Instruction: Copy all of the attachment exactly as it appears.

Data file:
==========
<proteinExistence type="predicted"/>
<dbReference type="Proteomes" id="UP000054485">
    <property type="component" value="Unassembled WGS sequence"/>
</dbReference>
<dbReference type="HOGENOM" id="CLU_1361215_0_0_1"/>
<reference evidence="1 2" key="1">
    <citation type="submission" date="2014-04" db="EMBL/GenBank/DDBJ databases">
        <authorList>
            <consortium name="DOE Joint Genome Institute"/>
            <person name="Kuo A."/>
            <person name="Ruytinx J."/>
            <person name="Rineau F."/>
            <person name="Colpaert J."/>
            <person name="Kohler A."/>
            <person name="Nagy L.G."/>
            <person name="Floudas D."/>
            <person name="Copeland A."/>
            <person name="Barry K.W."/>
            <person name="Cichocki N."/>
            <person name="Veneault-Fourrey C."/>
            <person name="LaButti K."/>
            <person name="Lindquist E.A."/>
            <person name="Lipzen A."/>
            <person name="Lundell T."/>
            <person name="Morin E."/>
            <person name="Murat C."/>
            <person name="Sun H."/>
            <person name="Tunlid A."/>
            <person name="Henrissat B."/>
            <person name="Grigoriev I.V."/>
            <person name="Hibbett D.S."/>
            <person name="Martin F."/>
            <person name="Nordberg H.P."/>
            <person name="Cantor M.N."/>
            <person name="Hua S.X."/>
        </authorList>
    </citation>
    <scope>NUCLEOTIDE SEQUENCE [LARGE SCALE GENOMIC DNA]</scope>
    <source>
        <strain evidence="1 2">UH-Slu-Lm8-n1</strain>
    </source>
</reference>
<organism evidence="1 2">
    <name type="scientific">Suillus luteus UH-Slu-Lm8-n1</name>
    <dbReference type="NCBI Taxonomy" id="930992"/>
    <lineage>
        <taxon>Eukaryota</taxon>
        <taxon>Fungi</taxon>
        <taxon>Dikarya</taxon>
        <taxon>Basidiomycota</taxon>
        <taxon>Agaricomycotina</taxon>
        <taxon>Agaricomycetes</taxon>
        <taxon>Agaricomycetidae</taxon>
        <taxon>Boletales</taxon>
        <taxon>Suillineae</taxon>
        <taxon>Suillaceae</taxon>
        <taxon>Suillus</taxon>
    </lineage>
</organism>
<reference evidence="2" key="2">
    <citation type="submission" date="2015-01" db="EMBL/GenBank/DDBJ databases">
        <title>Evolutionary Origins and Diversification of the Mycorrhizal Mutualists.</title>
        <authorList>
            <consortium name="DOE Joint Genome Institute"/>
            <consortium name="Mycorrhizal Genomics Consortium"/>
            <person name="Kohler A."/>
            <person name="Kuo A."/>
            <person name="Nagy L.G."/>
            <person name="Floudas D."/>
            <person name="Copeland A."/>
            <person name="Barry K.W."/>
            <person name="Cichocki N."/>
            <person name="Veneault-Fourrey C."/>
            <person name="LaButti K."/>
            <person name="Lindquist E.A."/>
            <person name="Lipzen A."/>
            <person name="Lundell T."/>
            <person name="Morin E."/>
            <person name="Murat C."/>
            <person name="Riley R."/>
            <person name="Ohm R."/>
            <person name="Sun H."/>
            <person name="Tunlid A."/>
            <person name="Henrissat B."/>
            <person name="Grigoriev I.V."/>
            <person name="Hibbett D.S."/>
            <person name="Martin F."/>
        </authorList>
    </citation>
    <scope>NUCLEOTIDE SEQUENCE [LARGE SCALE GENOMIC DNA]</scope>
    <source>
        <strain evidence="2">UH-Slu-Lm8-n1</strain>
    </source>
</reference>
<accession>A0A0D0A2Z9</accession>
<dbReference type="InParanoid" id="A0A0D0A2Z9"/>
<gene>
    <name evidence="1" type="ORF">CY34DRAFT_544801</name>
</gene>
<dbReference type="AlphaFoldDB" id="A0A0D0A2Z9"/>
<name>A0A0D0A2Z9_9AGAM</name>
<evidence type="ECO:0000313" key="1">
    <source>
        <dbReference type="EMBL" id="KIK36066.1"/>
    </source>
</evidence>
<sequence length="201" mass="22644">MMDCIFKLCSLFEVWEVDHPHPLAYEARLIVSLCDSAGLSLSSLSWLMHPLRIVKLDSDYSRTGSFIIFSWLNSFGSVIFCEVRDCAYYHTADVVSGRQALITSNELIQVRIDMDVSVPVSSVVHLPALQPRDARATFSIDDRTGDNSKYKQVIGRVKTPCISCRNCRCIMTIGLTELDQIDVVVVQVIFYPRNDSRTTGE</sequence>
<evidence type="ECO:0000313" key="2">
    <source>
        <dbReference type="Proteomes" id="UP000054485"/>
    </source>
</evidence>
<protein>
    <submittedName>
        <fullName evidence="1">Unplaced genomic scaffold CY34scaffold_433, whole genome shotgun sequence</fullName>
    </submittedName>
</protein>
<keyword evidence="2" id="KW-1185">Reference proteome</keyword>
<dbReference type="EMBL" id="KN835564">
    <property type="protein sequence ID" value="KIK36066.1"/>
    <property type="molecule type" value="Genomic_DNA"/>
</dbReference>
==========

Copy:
<proteinExistence type="predicted"/>
<dbReference type="Proteomes" id="UP000054485">
    <property type="component" value="Unassembled WGS sequence"/>
</dbReference>
<dbReference type="HOGENOM" id="CLU_1361215_0_0_1"/>
<reference evidence="1 2" key="1">
    <citation type="submission" date="2014-04" db="EMBL/GenBank/DDBJ databases">
        <authorList>
            <consortium name="DOE Joint Genome Institute"/>
            <person name="Kuo A."/>
            <person name="Ruytinx J."/>
            <person name="Rineau F."/>
            <person name="Colpaert J."/>
            <person name="Kohler A."/>
            <person name="Nagy L.G."/>
            <person name="Floudas D."/>
            <person name="Copeland A."/>
            <person name="Barry K.W."/>
            <person name="Cichocki N."/>
            <person name="Veneault-Fourrey C."/>
            <person name="LaButti K."/>
            <person name="Lindquist E.A."/>
            <person name="Lipzen A."/>
            <person name="Lundell T."/>
            <person name="Morin E."/>
            <person name="Murat C."/>
            <person name="Sun H."/>
            <person name="Tunlid A."/>
            <person name="Henrissat B."/>
            <person name="Grigoriev I.V."/>
            <person name="Hibbett D.S."/>
            <person name="Martin F."/>
            <person name="Nordberg H.P."/>
            <person name="Cantor M.N."/>
            <person name="Hua S.X."/>
        </authorList>
    </citation>
    <scope>NUCLEOTIDE SEQUENCE [LARGE SCALE GENOMIC DNA]</scope>
    <source>
        <strain evidence="1 2">UH-Slu-Lm8-n1</strain>
    </source>
</reference>
<organism evidence="1 2">
    <name type="scientific">Suillus luteus UH-Slu-Lm8-n1</name>
    <dbReference type="NCBI Taxonomy" id="930992"/>
    <lineage>
        <taxon>Eukaryota</taxon>
        <taxon>Fungi</taxon>
        <taxon>Dikarya</taxon>
        <taxon>Basidiomycota</taxon>
        <taxon>Agaricomycotina</taxon>
        <taxon>Agaricomycetes</taxon>
        <taxon>Agaricomycetidae</taxon>
        <taxon>Boletales</taxon>
        <taxon>Suillineae</taxon>
        <taxon>Suillaceae</taxon>
        <taxon>Suillus</taxon>
    </lineage>
</organism>
<reference evidence="2" key="2">
    <citation type="submission" date="2015-01" db="EMBL/GenBank/DDBJ databases">
        <title>Evolutionary Origins and Diversification of the Mycorrhizal Mutualists.</title>
        <authorList>
            <consortium name="DOE Joint Genome Institute"/>
            <consortium name="Mycorrhizal Genomics Consortium"/>
            <person name="Kohler A."/>
            <person name="Kuo A."/>
            <person name="Nagy L.G."/>
            <person name="Floudas D."/>
            <person name="Copeland A."/>
            <person name="Barry K.W."/>
            <person name="Cichocki N."/>
            <person name="Veneault-Fourrey C."/>
            <person name="LaButti K."/>
            <person name="Lindquist E.A."/>
            <person name="Lipzen A."/>
            <person name="Lundell T."/>
            <person name="Morin E."/>
            <person name="Murat C."/>
            <person name="Riley R."/>
            <person name="Ohm R."/>
            <person name="Sun H."/>
            <person name="Tunlid A."/>
            <person name="Henrissat B."/>
            <person name="Grigoriev I.V."/>
            <person name="Hibbett D.S."/>
            <person name="Martin F."/>
        </authorList>
    </citation>
    <scope>NUCLEOTIDE SEQUENCE [LARGE SCALE GENOMIC DNA]</scope>
    <source>
        <strain evidence="2">UH-Slu-Lm8-n1</strain>
    </source>
</reference>
<accession>A0A0D0A2Z9</accession>
<dbReference type="InParanoid" id="A0A0D0A2Z9"/>
<gene>
    <name evidence="1" type="ORF">CY34DRAFT_544801</name>
</gene>
<dbReference type="AlphaFoldDB" id="A0A0D0A2Z9"/>
<name>A0A0D0A2Z9_9AGAM</name>
<evidence type="ECO:0000313" key="1">
    <source>
        <dbReference type="EMBL" id="KIK36066.1"/>
    </source>
</evidence>
<sequence length="201" mass="22644">MMDCIFKLCSLFEVWEVDHPHPLAYEARLIVSLCDSAGLSLSSLSWLMHPLRIVKLDSDYSRTGSFIIFSWLNSFGSVIFCEVRDCAYYHTADVVSGRQALITSNELIQVRIDMDVSVPVSSVVHLPALQPRDARATFSIDDRTGDNSKYKQVIGRVKTPCISCRNCRCIMTIGLTELDQIDVVVVQVIFYPRNDSRTTGE</sequence>
<evidence type="ECO:0000313" key="2">
    <source>
        <dbReference type="Proteomes" id="UP000054485"/>
    </source>
</evidence>
<protein>
    <submittedName>
        <fullName evidence="1">Unplaced genomic scaffold CY34scaffold_433, whole genome shotgun sequence</fullName>
    </submittedName>
</protein>
<keyword evidence="2" id="KW-1185">Reference proteome</keyword>
<dbReference type="EMBL" id="KN835564">
    <property type="protein sequence ID" value="KIK36066.1"/>
    <property type="molecule type" value="Genomic_DNA"/>
</dbReference>